The EBU is leading a 21-company consortium developing online delivery combining distributed edges connected via a satellite backhaul, which “improves playout quality and should reduce traffic costs by ingesting content as close as possible to the end user”, said Bram Tullemans, Senior Project Manager, EBU. “The project is called 5G-Emerge as it uses 5G technologies to achieve convergence.”
This is transparent to the audience as their media applications are redirected to local caches on the far edge. “These distributed edges could be deployed near 5G base stations, for example, or in local routers in homes or cars, or at a 5G base station on a ship,” he explained.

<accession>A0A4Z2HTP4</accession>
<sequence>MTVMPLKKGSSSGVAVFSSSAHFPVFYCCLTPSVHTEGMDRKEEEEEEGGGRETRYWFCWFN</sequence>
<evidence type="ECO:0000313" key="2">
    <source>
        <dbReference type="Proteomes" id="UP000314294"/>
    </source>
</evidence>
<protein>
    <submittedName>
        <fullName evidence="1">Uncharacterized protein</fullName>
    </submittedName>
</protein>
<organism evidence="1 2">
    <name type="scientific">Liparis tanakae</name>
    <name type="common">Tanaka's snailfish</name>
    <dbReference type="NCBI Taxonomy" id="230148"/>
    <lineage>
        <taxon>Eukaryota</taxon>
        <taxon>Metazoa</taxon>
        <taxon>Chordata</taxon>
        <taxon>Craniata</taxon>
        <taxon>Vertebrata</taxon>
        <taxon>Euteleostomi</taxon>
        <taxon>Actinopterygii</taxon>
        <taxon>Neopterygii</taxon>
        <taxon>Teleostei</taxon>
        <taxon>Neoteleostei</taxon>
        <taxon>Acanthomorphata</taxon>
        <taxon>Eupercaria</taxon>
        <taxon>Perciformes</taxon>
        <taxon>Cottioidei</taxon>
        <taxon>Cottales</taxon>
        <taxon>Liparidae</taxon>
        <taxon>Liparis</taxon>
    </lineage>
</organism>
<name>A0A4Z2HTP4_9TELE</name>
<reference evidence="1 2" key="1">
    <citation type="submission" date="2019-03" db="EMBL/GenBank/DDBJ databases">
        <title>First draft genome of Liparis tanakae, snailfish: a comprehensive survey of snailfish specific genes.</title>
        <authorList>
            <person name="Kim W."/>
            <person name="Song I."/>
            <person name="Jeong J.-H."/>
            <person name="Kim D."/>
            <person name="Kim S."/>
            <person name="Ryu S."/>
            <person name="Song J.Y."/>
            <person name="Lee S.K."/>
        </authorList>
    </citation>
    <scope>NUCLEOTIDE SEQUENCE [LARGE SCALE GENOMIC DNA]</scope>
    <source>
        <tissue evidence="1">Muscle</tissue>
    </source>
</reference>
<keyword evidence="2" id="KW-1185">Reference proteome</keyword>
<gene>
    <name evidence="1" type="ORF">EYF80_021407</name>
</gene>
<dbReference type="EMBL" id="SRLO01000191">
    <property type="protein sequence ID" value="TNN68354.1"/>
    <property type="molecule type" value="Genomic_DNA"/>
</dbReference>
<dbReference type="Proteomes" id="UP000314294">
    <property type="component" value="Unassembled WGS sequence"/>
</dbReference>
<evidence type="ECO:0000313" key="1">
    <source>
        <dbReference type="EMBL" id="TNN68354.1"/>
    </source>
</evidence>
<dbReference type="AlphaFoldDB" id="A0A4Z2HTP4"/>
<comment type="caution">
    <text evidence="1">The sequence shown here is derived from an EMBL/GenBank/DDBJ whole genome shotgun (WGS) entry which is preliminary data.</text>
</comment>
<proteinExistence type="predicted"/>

For content providers, the ecosystem functions as a normal (multi-) CDN setup. Satellite networks deliver multicast streams of popular content, jumping over busy interconnection points. Content to fill this feed is retrieved from reverse proxy requests in which content can be prioritised by a prefetching engine that predicts content likely to be popular in the region covered by the satellite network.
The new approach is said to improve playout quality, with low latency and fast start-up times. It also works at locations with limited or no IP coverage as it can fall back to satellite-only mode. Network functions can be exposed all the way up to the 5G devices. Where there is no 5G network available, the far edge will be the end point. The 5G-Emerge ecosystem is compliant with a futureproof 5G-architecture approach and can provide a fallback for existing non-5G components.
Stand Number: 10.D21